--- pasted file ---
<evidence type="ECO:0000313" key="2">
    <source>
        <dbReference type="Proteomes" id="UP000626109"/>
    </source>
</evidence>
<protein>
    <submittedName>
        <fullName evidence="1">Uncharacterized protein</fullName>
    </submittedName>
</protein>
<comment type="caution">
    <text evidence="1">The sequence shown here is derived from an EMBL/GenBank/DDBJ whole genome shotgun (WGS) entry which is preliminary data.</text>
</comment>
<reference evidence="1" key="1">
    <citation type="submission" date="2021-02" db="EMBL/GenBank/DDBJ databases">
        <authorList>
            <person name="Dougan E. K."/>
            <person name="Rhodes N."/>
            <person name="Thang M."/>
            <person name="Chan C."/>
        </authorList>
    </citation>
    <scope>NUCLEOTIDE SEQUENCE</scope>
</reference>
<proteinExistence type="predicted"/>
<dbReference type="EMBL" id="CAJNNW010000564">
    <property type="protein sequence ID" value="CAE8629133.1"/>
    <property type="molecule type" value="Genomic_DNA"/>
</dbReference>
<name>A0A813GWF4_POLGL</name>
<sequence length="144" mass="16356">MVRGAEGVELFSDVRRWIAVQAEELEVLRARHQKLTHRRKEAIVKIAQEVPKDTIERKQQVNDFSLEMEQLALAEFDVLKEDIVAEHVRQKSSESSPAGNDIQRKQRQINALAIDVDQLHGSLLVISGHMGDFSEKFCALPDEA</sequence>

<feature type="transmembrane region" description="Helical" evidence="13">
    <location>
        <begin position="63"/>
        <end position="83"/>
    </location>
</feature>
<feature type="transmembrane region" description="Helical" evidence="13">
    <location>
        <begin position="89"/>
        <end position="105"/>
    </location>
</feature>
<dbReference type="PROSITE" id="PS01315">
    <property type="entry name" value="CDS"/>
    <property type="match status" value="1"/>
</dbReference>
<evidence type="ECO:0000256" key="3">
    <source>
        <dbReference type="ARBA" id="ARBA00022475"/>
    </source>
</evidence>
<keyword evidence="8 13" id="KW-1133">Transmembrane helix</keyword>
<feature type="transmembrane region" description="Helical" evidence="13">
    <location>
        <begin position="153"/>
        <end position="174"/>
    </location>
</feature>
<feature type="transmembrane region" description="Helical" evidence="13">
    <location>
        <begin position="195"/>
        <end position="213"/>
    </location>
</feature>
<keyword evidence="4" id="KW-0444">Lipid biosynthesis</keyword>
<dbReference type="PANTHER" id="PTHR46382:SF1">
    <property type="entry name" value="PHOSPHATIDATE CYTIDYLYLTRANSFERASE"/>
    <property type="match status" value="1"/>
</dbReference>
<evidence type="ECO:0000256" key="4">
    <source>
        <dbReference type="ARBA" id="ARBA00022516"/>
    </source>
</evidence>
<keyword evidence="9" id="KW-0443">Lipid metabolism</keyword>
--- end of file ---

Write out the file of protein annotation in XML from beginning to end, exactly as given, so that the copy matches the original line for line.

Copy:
<evidence type="ECO:0000313" key="2">
    <source>
        <dbReference type="Proteomes" id="UP000626109"/>
    </source>
</evidence>
<protein>
    <submittedName>
        <fullName evidence="1">Uncharacterized protein</fullName>
    </submittedName>
</protein>
<comment type="caution">
    <text evidence="1">The sequence shown here is derived from an EMBL/GenBank/DDBJ whole genome shotgun (WGS) entry which is preliminary data.</text>
</comment>
<reference evidence="1" key="1">
    <citation type="submission" date="2021-02" db="EMBL/GenBank/DDBJ databases">
        <authorList>
            <person name="Dougan E. K."/>
            <person name="Rhodes N."/>
            <person name="Thang M."/>
            <person name="Chan C."/>
        </authorList>
    </citation>
    <scope>NUCLEOTIDE SEQUENCE</scope>
</reference>
<proteinExistence type="predicted"/>
<dbReference type="EMBL" id="CAJNNW010000564">
    <property type="protein sequence ID" value="CAE8629133.1"/>
    <property type="molecule type" value="Genomic_DNA"/>
</dbReference>
<name>A0A813GWF4_POLGL</name>
<sequence length="144" mass="16356">MVRGAEGVELFSDVRRWIAVQAEELEVLRARHQKLTHRRKEAIVKIAQEVPKDTIERKQQVNDFSLEMEQLALAEFDVLKEDIVAEHVRQKSSESSPAGNDIQRKQRQINALAIDVDQLHGSLLVISGHMGDFSEKFCALPDEA</sequence>

<feature type="transmembrane region" description="Helical" evidence="13">
    <location>
        <begin position="63"/>
        <end position="83"/>
    </location>
</feature>
<feature type="transmembrane region" description="Helical" evidence="13">
    <location>
        <begin position="89"/>
        <end position="105"/>
    </location>
</feature>
<dbReference type="PROSITE" id="PS01315">
    <property type="entry name" value="CDS"/>
    <property type="match status" value="1"/>
</dbReference>
<evidence type="ECO:0000256" key="3">
    <source>
        <dbReference type="ARBA" id="ARBA00022475"/>
    </source>
</evidence>
<keyword evidence="8 13" id="KW-1133">Transmembrane helix</keyword>
<feature type="transmembrane region" description="Helical" evidence="13">
    <location>
        <begin position="153"/>
        <end position="174"/>
    </location>
</feature>
<feature type="transmembrane region" description="Helical" evidence="13">
    <location>
        <begin position="195"/>
        <end position="213"/>
    </location>
</feature>
<keyword evidence="4" id="KW-0444">Lipid biosynthesis</keyword>
<dbReference type="PANTHER" id="PTHR46382:SF1">
    <property type="entry name" value="PHOSPHATIDATE CYTIDYLYLTRANSFERASE"/>
    <property type="match status" value="1"/>
</dbReference>
<evidence type="ECO:0000256" key="4">
    <source>
        <dbReference type="ARBA" id="ARBA00022516"/>
    </source>
</evidence>
<keyword evidence="9" id="KW-0443">Lipid metabolism</keyword>